If you will recall, back in the Workbook Introduction we were told that "The workbook is divided into two main sections, the first dealing with the undoing of the way you see now, and the second with the acquisition of true perception" (W-IN.3:1). Although Part II does not begin for another 80 lessons, Review IV announces that we are entering a transition stage of the Workbook, "preparing for the second part of learning how the truth can be applied." Part II of the Workbook, if you will look at it, consists of lessons that are a half page long, or less. They give very few specific practice instructions, and offer us a great deal more latitude in exactly how we practice. They are geared to students who have begun to make the truths of the Course their own, and who are ready to apply them independently. This review gives us some preliminary exercises in that kind of independent practice. In Lesson 153, shortly after we complete this review, there will be a major shift in practice, as we shall see, which will set the pattern for the practice during the rest of Part I of the Workbook.
Therefore, following the practice instructions for this review is quite important, if we want to be prepared for what is to come. You'll notice that the reviews give us nothing but the theme thought for the review and the two theme ideas being reviewed; there is no additional commentary. In a sense, we are meant to supply that commentary for ourselves. We are meant to take the ideas and let the Holy Spirit open their meaning in our own minds, without the prop of printed words to help us. "Let each word shine with the meaning God has given it, as it was given to you through His Voice" (7:4).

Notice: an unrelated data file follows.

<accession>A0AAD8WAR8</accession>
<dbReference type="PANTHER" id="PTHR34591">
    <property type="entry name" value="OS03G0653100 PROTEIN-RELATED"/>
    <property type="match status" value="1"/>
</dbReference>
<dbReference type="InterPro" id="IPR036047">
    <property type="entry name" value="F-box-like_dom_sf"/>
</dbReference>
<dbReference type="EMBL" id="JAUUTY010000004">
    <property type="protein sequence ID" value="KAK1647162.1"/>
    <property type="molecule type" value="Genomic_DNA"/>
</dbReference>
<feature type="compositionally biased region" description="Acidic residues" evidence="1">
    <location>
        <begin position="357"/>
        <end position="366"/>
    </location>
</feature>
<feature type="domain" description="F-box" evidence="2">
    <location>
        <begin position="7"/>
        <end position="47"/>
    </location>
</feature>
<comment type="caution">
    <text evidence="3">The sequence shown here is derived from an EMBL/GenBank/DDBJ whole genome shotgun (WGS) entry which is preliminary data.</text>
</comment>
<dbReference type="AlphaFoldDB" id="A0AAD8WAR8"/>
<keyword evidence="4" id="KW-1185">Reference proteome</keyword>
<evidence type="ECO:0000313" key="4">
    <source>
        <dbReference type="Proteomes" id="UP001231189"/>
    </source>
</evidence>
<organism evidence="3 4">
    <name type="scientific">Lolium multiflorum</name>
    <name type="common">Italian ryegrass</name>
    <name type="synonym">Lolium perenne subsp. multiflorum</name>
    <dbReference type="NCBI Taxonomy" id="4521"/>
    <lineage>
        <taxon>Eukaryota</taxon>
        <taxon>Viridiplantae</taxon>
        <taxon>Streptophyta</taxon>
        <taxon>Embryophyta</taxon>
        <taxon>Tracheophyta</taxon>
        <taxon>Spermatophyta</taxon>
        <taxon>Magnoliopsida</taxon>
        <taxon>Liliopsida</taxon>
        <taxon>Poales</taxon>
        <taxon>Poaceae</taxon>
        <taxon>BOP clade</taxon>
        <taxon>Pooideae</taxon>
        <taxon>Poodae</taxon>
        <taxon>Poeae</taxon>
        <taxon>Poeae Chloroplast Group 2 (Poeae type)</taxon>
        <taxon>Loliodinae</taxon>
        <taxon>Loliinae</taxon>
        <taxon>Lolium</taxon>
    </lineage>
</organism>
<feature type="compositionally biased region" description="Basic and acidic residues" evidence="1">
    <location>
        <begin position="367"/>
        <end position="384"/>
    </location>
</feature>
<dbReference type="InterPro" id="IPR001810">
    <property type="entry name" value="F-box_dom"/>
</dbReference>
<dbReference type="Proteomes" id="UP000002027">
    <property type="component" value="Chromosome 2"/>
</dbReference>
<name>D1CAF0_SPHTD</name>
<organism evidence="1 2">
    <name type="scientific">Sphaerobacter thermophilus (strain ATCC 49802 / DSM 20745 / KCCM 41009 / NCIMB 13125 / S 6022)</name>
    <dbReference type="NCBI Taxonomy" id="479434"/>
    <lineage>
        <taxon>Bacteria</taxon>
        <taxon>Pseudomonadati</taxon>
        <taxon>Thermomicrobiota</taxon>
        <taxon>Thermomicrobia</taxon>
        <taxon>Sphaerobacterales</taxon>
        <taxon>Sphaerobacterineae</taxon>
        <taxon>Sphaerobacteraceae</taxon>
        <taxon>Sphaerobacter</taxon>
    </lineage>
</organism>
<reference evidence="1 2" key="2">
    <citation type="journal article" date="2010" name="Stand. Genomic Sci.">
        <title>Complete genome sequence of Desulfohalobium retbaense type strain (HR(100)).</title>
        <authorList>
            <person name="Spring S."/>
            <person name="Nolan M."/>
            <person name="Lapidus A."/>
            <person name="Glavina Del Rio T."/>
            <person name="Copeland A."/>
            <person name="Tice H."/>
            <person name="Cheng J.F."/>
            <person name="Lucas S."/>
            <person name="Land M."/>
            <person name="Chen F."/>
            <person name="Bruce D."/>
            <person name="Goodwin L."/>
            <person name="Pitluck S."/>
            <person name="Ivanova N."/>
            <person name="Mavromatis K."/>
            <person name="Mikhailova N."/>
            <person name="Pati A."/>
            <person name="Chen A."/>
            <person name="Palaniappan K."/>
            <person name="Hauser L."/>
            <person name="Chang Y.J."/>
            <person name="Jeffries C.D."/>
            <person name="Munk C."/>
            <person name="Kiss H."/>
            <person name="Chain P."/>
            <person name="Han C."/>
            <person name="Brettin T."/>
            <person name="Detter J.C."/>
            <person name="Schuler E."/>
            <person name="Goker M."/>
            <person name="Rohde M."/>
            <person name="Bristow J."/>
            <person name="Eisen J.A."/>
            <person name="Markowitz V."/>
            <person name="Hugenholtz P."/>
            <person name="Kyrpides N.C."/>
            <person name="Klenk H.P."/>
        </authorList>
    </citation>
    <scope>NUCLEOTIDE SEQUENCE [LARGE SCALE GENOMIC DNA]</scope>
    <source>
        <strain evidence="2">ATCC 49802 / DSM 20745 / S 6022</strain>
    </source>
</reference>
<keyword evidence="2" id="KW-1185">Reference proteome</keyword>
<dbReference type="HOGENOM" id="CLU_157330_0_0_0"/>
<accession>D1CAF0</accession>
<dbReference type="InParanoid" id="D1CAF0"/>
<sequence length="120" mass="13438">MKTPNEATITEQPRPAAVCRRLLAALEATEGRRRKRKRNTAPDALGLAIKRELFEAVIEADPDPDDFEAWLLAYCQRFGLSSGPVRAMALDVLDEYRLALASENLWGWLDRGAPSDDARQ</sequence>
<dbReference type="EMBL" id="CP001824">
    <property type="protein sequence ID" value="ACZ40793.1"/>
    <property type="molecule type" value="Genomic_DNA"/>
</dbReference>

Perhaps you do not feel ready for this. I confess that when I first did the Workbook I pretty much lost interest after Part I; I did the lessons but really all I did was read them, think about them for a minute or two, and then forget them. The reviews such as this one seemed particularly pointless to me. Two or three sentences wasn't enough to stimulate my mind, and I was not ready, apparently, to allow the Holy Spirit to "let each word shine" in my mind. You may find yourself in the same boat. Still, I would say, try to follow the instructions. Take the few lines given for each day, and ruminate on them. Chew them over. Think about what you know of their meaning, and ask to be shown more. If it works for you, try to initiate a dialogue with the Holy Spirit about the ideas. Turn them into prayers. Think how they can apply to your life. Be still before God and let the feeling of the ideas wash over you. Do whatever seems to work for you.